Diana, Princess of Wales felt triumphant after the Prince of Wales was criticised following the leak of the 'Camillagate' tapes, which shed light on her husband's extra-marital relationship.
During the recorded phone call on 18 December 1989, Charles was heard telling the then Camilla Parker-Bowles: "I want to feel my way along you, all over you, and up and down you, and in and out..."
Camilla is recorded saying to Charles later on: "I'll just live inside your trousers, or something. It would be much easier!"
But once the tape was leaked and the whole world heard Charles compare himself to a tampon, Diana was given the boost she needed and began rebuilding her life after separating from the heir to the throne.
Diana's former personal protection officer Ken Wharfe makes these claims in his new book Guarding Diana: Protecting The Princess Around The World.
The one-time Met Police officer also states that Diana was upset when Charles refused to join her at India's iconic Taj Mahal – where she famously posed all alone in a now-iconic photograph displaying the rift in the marriage without words.
He writes in the book: "'Game, set and match,' she said, clutching to her a copy of the Daily Mirror containing a transcript of the 'Camillagate' tape as we talked in her sitting room at Kensington Palace.
"Later, however, she told me that she had been genuinely shocked by some of the baser comments, particular the Prince's tampon reference. 'It's just sick,' she said repeatedly."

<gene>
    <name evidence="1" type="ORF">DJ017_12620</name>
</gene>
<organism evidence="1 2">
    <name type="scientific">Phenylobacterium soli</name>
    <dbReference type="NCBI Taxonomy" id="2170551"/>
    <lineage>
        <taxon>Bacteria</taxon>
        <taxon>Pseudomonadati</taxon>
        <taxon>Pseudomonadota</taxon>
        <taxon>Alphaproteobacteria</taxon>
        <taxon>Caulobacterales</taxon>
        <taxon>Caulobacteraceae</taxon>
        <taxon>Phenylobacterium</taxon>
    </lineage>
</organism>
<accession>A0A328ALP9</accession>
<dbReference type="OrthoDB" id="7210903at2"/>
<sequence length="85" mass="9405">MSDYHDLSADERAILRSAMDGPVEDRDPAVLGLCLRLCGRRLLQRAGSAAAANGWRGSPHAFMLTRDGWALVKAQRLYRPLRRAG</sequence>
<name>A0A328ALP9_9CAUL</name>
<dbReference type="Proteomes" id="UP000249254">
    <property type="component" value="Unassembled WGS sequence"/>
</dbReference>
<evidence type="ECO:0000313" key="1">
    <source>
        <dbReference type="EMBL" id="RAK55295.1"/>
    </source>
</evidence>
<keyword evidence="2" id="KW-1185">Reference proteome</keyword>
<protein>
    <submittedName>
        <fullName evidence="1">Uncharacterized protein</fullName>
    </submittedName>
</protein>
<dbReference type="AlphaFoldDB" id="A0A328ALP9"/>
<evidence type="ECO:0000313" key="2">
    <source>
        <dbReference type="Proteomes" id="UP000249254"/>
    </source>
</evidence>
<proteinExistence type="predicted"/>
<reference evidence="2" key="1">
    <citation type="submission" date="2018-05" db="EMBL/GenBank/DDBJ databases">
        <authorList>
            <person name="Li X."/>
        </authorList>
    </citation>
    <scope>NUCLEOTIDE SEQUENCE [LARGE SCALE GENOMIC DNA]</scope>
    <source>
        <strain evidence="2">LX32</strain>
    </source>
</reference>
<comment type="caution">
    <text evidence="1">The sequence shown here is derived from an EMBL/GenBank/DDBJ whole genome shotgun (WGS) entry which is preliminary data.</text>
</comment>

One of the most well-known moments in the tape is when Charles told Camilla: "Oh, God. I'll just live inside your trousers, or something. It would be much easier!"
Camilla responded: "What are you going to turn into, a pair of knickers?" before adding: "Oh, you're going to come back as a pair of knickers!"
Charles said: "Or, God forbid, a Tampax! Just my luck!"
The transcript was published in January 1992, which was just over a month after Charles and Diana had formally separated.
Commenting on the uproar that followed, Wharfe wrote: "The backlash was savage. Establishment figures normally loyal to future King and country were appalled, and some questioned the Prince's suitability to rule."
He added: "Cartoonists lampooned him in the press. One cartoon, featuring him talking dirty to his plants, particularly amused the Princess, who collapsed into fits of giggles on seeing it."